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Market commentary: What happened in November 2023

Published on 12/12/2023


Finally, some good news to share after what has felt like a depressing few months in financial markets. Things are finally (and tentatively) looking up, from several angles. And even if much of this positive news stems from global markets and the superpower that is the USA, we’ll take the positivity as we creep towards the end of the year - and for what will be for many, a well-deserved break.


Global share markets saw a significant rebound in November, after reports came out of the US indicating strong consumer sentiment and annual inflation falling to 3.1% - the lowest CPI figure in five months. This meant that the Federal Reserve Bank - aka “The Fed” - didn’t hike US interest rates further - also signalling that rate cuts may come to the US as soon as mid-2024. This was welcome news, with rate cuts previously predicted to take longer due to “sticky” inflation.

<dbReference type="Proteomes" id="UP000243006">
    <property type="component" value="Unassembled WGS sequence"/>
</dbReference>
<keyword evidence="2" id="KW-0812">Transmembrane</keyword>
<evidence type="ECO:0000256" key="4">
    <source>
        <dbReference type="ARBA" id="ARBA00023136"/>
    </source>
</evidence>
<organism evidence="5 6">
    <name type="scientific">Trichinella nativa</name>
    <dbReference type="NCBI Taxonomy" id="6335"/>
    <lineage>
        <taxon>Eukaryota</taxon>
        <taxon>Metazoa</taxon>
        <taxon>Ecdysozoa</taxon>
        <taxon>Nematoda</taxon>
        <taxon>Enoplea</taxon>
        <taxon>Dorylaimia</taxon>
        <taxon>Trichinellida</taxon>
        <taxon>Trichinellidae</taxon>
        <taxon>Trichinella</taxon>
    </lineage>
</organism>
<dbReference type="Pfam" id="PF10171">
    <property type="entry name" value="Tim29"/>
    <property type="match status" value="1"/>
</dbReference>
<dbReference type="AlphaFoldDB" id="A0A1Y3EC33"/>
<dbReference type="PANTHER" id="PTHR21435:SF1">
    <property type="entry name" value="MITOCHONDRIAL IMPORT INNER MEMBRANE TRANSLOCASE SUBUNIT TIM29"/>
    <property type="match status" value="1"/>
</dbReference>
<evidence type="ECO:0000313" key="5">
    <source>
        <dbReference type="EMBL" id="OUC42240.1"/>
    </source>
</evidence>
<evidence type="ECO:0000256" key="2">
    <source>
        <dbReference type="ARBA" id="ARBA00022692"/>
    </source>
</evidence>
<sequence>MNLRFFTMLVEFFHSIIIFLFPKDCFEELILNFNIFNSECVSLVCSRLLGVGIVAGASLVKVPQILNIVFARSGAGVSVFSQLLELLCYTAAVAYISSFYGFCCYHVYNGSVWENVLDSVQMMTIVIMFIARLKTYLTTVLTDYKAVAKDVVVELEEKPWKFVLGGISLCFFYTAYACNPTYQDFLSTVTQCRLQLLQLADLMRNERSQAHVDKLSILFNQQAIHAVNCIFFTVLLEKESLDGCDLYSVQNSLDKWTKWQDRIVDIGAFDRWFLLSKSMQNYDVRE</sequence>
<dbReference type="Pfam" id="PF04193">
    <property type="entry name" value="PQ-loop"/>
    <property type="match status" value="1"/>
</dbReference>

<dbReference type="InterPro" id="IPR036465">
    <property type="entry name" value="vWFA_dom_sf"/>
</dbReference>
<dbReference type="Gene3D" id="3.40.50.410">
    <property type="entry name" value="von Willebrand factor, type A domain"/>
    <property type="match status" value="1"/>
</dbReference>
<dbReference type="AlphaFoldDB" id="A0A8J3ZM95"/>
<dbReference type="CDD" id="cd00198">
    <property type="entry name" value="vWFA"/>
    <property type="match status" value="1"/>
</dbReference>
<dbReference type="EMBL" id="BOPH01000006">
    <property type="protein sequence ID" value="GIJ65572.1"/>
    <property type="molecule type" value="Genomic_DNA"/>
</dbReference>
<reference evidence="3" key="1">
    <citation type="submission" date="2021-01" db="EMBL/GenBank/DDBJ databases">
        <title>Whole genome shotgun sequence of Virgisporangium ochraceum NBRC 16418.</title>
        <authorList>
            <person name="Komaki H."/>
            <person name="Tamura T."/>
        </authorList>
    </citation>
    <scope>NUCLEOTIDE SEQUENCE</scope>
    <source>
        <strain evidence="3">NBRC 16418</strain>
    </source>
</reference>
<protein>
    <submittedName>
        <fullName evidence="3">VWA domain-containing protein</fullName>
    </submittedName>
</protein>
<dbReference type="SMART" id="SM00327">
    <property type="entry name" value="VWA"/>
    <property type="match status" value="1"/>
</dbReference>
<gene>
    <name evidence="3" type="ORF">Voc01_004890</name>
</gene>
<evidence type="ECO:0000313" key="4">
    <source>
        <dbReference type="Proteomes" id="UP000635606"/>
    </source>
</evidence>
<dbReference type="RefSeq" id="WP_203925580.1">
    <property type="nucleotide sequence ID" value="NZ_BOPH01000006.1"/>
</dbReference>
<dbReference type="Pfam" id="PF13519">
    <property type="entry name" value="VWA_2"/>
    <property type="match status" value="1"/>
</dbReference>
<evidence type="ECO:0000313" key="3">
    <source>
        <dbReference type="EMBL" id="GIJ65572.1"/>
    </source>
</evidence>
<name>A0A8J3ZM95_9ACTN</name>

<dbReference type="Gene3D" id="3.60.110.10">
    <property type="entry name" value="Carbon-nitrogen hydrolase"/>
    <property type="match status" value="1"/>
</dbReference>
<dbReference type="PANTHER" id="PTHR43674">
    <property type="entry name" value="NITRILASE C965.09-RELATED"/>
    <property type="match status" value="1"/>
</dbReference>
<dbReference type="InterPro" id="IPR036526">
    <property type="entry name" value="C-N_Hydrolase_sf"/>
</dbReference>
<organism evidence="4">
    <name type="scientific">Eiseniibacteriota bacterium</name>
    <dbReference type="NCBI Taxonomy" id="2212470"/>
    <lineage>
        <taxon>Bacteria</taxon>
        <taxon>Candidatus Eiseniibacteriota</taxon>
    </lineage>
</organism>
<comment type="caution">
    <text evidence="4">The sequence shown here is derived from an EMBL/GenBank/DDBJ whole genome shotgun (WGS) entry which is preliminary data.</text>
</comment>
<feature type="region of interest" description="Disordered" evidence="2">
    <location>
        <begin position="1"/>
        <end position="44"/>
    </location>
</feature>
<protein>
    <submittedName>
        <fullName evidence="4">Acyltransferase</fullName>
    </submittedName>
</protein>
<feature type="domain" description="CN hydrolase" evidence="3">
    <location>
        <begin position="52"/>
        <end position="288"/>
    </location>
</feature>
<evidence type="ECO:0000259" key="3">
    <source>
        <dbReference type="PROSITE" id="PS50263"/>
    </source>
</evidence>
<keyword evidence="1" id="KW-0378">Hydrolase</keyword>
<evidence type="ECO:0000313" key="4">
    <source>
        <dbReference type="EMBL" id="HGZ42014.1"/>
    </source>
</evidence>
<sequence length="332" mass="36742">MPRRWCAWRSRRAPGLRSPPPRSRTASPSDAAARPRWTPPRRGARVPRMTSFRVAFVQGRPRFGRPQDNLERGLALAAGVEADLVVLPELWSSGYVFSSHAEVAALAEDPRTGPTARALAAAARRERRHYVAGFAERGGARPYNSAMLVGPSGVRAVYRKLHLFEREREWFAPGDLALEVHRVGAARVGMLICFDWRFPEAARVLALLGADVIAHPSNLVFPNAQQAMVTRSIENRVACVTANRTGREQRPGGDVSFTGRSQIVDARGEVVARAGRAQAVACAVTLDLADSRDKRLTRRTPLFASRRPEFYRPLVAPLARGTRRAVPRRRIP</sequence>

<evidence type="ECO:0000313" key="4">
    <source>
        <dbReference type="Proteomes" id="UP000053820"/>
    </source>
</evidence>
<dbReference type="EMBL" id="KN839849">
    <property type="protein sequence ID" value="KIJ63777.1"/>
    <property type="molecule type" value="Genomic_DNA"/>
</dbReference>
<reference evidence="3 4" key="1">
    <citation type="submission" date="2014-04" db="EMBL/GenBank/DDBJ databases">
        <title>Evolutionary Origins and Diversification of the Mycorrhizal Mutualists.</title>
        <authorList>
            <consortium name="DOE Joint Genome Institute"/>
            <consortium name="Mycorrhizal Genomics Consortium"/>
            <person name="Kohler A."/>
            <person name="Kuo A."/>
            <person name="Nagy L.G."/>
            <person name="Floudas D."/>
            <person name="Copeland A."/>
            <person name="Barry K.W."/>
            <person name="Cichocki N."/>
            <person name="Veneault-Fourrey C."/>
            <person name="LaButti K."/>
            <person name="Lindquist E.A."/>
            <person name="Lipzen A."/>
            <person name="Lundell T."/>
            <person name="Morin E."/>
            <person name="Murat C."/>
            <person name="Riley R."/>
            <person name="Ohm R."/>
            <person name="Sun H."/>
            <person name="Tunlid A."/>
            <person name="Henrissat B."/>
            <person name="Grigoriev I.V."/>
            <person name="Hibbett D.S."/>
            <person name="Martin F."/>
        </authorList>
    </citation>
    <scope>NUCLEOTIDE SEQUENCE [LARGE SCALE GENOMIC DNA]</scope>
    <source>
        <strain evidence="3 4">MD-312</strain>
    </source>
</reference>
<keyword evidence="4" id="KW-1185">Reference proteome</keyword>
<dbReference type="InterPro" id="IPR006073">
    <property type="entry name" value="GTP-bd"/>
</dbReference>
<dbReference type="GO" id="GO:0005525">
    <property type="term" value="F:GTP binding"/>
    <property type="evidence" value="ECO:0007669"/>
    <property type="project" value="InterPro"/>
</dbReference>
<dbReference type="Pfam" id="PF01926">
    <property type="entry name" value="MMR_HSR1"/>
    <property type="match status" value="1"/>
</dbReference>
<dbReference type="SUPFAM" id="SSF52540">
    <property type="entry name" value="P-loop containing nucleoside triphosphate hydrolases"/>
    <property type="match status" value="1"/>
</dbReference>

In terms of actual market moves, the MSCI All Countries World Index (which captures the largest company shares across 23 developed countries) was up over 9.4% for the month of November, closely followed by the US S&P 500 index which saw 8.9% growth. Both results made for strong annual year-to-date performance results.


Closer to home, the New Zealand and Australian markets reflected the positivity of global markets, with the local NZX50 performance pulling ahead of the ASX20 for the first time in a while - the indices growing 5.3% and 4.5% respectively in November. But despite the share market showing a positive rebound, the NZ economy is still not looking too hot going into the end of the year - with stubbornly high interest rates dampening both consumer confidence and retail sales. Given Kiwis’ high dependence on the housing market, lower house prices also continue to have an impact on the economy and confidence levels. 


The global bond markets (which represent much of what we call fixed income investments) finally saw some turnaround after what has been an extremely challenging few months. The US bond market recorded its best month since the mid 1980’s, due to the hope of official rate cuts to come in 2024. NZ’s bond market also saw positive returns for the first time in what has felt like a very long time - with the NZ 10-year bond yield falling significantly to boost bond fund returns.


The buzz word for November seems to have been reiterating what may be a “soft-landing” for the global economy, and although this has led to a positive market outlook for the year to come, it’s worth being cautious in our optimism. We will continue to approach investment as a long-term game and take any short-term volatility (good or bad) in our stride.



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